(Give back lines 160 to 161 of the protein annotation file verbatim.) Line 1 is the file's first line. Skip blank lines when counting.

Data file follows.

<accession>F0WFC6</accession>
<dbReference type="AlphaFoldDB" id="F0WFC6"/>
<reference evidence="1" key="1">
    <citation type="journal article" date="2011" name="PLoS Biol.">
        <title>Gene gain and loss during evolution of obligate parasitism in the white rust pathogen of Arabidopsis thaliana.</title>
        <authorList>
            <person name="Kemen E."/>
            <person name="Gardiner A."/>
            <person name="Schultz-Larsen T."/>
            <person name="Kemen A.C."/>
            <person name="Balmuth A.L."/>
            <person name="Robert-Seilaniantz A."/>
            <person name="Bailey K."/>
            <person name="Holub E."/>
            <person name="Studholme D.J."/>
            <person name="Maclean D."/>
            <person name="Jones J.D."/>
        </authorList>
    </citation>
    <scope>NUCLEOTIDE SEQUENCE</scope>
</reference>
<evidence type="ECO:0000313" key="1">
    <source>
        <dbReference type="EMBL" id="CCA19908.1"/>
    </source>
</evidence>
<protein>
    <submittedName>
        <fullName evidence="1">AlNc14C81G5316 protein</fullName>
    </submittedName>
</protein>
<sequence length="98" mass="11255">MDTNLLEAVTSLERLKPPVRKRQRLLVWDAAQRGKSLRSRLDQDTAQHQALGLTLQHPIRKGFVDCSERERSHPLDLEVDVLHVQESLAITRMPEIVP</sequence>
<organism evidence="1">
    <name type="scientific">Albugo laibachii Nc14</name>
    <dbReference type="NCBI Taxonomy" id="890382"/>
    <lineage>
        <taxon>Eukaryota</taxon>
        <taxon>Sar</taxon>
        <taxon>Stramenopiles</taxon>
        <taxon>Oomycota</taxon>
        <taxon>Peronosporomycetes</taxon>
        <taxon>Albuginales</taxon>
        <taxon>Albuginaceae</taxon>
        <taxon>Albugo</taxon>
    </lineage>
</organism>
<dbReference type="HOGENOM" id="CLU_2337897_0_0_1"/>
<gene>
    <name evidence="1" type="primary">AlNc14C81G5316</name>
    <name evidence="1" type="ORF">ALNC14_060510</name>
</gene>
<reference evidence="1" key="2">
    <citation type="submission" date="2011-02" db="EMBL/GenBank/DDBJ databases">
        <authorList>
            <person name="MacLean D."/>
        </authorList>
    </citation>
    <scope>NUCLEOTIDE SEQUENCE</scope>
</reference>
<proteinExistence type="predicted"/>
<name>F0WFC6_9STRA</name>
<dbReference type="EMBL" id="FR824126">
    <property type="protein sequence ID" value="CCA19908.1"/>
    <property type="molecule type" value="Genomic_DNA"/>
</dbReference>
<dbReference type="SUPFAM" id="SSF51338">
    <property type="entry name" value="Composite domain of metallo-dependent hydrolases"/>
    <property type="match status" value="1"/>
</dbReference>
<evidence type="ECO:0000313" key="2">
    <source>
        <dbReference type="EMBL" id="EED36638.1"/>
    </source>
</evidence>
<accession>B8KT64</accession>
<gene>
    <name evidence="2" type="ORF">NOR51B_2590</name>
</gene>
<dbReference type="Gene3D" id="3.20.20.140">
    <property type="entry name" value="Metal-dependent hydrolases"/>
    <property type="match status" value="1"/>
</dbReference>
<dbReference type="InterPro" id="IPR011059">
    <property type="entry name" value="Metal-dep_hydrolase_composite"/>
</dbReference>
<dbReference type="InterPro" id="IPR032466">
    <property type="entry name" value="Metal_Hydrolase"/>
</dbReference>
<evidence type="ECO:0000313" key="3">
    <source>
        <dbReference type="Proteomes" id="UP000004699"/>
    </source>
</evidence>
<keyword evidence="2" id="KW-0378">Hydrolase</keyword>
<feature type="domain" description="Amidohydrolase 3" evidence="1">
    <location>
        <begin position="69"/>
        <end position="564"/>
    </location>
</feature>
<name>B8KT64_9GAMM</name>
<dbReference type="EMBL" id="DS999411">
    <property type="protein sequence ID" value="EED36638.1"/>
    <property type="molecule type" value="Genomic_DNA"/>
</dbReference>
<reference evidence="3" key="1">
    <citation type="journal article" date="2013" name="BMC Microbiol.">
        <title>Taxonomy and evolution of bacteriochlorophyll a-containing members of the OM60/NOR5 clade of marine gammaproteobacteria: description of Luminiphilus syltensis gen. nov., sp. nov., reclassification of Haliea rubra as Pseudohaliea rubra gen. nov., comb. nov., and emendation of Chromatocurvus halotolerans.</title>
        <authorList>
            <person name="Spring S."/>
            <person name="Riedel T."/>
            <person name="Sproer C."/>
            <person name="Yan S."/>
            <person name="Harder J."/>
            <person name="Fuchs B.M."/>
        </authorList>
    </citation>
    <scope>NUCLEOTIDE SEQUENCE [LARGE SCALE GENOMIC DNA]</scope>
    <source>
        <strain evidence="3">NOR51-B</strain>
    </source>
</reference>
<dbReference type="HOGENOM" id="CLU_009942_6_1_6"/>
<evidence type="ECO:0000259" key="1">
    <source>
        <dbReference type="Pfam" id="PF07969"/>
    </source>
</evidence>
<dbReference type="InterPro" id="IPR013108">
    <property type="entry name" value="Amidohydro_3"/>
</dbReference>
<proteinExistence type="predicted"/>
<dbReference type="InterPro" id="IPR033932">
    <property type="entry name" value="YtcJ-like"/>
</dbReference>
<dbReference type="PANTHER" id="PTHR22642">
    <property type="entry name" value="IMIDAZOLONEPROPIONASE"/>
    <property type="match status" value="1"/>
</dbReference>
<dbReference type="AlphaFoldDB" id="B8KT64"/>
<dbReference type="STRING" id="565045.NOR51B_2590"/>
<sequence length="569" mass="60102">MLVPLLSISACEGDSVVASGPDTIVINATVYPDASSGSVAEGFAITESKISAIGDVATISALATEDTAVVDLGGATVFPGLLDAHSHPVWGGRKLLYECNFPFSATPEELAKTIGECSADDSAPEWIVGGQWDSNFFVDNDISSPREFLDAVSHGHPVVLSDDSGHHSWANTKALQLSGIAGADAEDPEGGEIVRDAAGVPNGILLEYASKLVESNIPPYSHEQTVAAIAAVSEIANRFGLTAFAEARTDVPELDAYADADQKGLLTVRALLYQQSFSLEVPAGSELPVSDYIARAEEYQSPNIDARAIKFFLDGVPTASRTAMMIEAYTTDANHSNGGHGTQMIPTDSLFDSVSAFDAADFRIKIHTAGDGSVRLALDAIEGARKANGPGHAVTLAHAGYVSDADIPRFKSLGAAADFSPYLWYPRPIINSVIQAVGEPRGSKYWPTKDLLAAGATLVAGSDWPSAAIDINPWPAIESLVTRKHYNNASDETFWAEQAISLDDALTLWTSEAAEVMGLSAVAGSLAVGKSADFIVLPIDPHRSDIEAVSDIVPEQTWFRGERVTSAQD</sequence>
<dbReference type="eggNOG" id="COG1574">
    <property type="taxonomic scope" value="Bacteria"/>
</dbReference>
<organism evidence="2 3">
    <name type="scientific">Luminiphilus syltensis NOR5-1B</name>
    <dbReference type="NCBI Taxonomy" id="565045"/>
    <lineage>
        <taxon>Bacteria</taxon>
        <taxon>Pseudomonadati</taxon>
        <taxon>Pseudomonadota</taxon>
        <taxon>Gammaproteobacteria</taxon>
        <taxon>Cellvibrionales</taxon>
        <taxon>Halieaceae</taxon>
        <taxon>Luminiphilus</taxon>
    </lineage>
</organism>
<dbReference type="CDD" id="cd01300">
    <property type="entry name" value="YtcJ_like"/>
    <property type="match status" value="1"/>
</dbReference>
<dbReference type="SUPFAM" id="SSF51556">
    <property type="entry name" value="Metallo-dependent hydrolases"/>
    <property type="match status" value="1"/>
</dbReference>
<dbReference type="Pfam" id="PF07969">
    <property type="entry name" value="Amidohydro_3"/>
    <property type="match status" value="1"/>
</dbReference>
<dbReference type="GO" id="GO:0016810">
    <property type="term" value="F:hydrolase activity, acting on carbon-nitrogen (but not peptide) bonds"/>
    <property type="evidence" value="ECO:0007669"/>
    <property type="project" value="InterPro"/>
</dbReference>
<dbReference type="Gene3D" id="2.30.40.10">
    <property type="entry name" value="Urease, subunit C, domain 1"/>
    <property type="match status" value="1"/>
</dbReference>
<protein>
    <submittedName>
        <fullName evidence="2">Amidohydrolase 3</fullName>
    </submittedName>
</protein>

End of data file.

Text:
    <property type="entry name" value="YtcJ_like"/>
    <property type="match status" value="1"/>